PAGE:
In Matthew 5:11, there is a shift from third person to second person. Jesus moves from talking about people in general (those) to His disciples in particular (you). I believe Jesus is making a specific, personal application of the eighth beatitude (vs. 10), not stating a final beatitude (contra Osborne, Matthew, kindle loc. 3386). He is not introducing a new beatitude; He is applying the eighth and final beatitude to the disciples in a personal way. 
Carson noted the expansion of the eighth beatitude in verse 11 in regards to persecution, righteousness, and response to persecution. First, persecution involves verbal as well as physical attack. People experience persecution when they are verbally attacked for their faith. Second, righteousness is connected to imitation of Christ. Verse 10 talks about persecution for righteousness’ sake, whereas verse 12 talks about persecution for Christ’s sake. “This confirms that the righteousness of life that is in view is in imitation of Jesus” Carson, The Sermon on the Mount, 28). Third, the response to suffering is joy. They can be full of joy because they have a great reward in heaven.
These verses are especially comforting in our day. It is not popular or politically correct to be a Christian and affirm biblical truths. It is likely those who love Jesus and are outspoken about their beliefs will be verbally ridiculed. If we love Jesus, seek to follow Him, and face persecution, let’s not falter. Rejoice, because your reward is great in heaven.

Blessed Are Those Who Are Persecuted for Righteousness’ Sake.

The final beatitude deals with persecution. Jesus said, “Blessed are those who are persecuted for righteousness’ sake, for theirs is the kingdom of heaven” (vs. 10). Jesus’ statement makes it clear some will be persecuted for their faith. This truth undermines any “gospel” that denies personal difficulty or hardship. Jesus made it abundantly clear some beliebers would experience verbal and even physical abuse because of their righteousness (which is based on Christ’s righteousness). Christians who are committed to Christ should not be surprised when they face persecution or opposition.
One word of caution is in order. Christians should make sure they are persecuted “for righteousness’ sake.” D. A. Carson quipped:

This final beatitude does not say, “Blessed are those who are persecuted because they are objectionable, or because they rave like wild-eyes fanatics, or because they pursue some religio-political cause.” The blessing is restricted to those who suffer persecution because of righteousness (cf. 1 Peter 3:13f.; 4:12-16). The believers described in this passage are those determined to live as Jesus lived (Carson, The Sermon on the Mount, 27).

So, if you are facing persecution or difficulty, make sure it is for “righteousness’ sake” and not because you are being a jerk or are taking a hard stand on a non-biblical issue.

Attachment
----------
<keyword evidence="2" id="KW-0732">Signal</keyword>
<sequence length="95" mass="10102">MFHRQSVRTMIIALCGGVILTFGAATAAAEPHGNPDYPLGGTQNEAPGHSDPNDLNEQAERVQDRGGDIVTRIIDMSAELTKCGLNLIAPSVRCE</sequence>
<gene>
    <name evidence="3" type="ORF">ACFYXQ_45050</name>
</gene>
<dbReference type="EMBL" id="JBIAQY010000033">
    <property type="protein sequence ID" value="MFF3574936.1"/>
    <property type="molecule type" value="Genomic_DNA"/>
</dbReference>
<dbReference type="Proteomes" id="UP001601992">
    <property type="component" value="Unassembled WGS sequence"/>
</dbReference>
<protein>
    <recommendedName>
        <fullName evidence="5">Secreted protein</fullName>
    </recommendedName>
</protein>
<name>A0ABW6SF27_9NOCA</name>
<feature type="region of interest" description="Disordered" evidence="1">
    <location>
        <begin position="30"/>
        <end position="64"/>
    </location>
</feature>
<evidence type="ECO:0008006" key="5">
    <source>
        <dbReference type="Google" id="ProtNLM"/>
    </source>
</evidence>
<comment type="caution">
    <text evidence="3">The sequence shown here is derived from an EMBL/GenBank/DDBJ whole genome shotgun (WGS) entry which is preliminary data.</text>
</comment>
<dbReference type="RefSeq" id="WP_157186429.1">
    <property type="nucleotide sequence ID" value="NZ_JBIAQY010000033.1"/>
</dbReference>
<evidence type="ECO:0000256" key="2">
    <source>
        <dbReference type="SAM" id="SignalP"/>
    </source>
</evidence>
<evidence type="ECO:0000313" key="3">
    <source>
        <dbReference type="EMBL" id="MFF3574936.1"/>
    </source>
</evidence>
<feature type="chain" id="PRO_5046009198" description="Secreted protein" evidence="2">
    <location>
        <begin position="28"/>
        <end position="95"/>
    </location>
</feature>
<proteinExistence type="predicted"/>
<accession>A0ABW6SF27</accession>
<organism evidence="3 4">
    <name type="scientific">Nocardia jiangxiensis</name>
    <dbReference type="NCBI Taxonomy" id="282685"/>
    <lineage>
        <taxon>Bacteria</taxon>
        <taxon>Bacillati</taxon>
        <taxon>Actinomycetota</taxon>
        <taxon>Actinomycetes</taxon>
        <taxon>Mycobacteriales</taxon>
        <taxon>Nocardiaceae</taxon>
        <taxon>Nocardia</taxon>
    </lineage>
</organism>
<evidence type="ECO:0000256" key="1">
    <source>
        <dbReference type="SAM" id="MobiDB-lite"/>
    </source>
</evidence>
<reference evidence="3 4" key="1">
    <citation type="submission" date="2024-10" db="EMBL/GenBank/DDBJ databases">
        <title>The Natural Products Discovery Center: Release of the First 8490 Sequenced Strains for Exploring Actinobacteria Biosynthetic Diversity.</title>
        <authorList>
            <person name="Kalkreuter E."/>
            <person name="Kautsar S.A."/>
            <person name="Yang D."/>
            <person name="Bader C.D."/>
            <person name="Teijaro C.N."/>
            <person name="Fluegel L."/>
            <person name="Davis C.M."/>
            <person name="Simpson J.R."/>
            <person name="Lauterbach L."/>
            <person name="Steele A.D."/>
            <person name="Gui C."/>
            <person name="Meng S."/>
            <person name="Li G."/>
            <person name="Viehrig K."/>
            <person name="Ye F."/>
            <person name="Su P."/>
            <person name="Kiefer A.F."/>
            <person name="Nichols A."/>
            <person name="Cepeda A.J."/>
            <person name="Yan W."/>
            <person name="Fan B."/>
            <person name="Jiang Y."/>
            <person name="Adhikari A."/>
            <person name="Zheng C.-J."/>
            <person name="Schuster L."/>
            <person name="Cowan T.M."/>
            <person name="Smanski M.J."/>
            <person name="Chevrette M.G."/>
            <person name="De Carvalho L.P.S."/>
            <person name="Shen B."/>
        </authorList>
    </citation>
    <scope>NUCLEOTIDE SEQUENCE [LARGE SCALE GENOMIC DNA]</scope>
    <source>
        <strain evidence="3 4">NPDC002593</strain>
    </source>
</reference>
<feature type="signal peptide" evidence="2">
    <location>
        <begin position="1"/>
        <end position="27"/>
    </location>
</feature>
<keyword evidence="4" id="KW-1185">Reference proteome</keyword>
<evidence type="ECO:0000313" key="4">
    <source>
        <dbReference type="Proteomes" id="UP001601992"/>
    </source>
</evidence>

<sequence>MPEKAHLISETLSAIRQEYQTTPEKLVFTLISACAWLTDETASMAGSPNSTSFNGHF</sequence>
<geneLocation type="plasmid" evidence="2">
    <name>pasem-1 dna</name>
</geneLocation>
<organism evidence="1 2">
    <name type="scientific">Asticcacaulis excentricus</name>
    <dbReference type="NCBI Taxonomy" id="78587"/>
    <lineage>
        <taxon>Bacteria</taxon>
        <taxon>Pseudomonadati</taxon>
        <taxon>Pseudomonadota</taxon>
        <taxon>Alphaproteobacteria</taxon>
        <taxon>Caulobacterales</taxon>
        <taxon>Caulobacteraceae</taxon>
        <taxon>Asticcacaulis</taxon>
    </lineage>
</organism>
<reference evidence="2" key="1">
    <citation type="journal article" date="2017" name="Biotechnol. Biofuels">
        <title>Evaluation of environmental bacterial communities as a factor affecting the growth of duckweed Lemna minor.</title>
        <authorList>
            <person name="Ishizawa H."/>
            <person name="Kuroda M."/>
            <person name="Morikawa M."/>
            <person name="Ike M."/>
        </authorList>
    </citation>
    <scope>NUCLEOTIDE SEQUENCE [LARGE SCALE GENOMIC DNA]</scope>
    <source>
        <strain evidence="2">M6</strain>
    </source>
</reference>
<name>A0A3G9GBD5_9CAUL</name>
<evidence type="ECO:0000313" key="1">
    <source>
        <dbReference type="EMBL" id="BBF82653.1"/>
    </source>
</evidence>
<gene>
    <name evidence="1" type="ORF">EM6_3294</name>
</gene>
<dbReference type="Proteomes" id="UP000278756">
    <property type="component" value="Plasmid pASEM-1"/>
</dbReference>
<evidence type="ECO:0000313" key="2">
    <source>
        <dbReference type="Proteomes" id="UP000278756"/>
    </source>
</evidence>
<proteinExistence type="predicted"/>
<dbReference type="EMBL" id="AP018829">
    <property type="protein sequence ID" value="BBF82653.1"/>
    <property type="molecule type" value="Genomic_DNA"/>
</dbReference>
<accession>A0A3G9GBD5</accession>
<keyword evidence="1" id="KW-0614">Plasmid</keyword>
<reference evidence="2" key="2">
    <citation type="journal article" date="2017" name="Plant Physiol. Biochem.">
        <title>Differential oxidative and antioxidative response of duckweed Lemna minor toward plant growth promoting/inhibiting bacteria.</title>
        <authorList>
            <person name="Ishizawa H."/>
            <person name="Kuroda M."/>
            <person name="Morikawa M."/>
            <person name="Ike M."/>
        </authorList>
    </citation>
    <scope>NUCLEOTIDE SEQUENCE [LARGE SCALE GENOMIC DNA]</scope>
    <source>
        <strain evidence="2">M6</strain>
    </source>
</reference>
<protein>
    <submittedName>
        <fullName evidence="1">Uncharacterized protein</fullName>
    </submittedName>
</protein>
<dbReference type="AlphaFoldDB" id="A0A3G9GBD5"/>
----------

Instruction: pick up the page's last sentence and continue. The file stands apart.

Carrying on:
The reward is the kingdom of heaven. Carson asked, 

“If the disciple of Jesus never experienced any persecution at all, it may fairly be asked where righteousness is being displayed in his life. If there is no righteousness, no conformity to God’s will, how shall he enter the kingdom?”

So, are you being persecuted? If not, is it because you are not displaying righteousness? Every Christian should strive, not for persecution, but righteousness. If persecution comes, so be it. Let’s practice righteousness and enter the kingdom.

Blessed are the Peacemakers

The seventh beatitude revolves around “peace.” Jesus said, “Blessed are the peacemakers, for they shall be called sons of God” (Matthew 5:9, ESV). Jesus Himself was the ultimate peacemaker. Paul wrote, “And through him to reconcile to himself all things, whether on earth or in heaven, making peace by the blood of his cross” (Colossians 1:20, ESV). Christ’s death made it possible for us to have peace with God and should motivate us to pursue peace with others.

Osborne does a good job highlighting the vertical and horizontal dimensions of “peace” tied up in this verse. He commented:

This connotes both peace with God and peace between people—the latter flows out of the former. Jesus is the supreme peacemaker, who reconciles human beings with God through the cross (Col 1:20), so the supreme peacemaking is the proclamation of the gospel (Osborne, Matthew, Kindle Loc. 3352-3357).

We become peacemakers by proclaiming the gospel of Jesus Christ, the Supreme Peacemaker. And, we seek peace within the church and between the church and the world. All of this is connected to the gospel and our relationship to the One who made peace by his shed blood on the cross. 

The result of being a peacemaker is being called a son of God. Carson wrote, “The peacemaker’s reward, then, is that he will be called a son of God. He reflects his heavenly Father’s wonderful peacemaking character” (Carson, The Sermon on the Mount, 27). Let us seek to demonstrate our familial relation to God by pursuing peace through gospel proclamation and gracious interaction with believers in the church and unbelievers outside the church.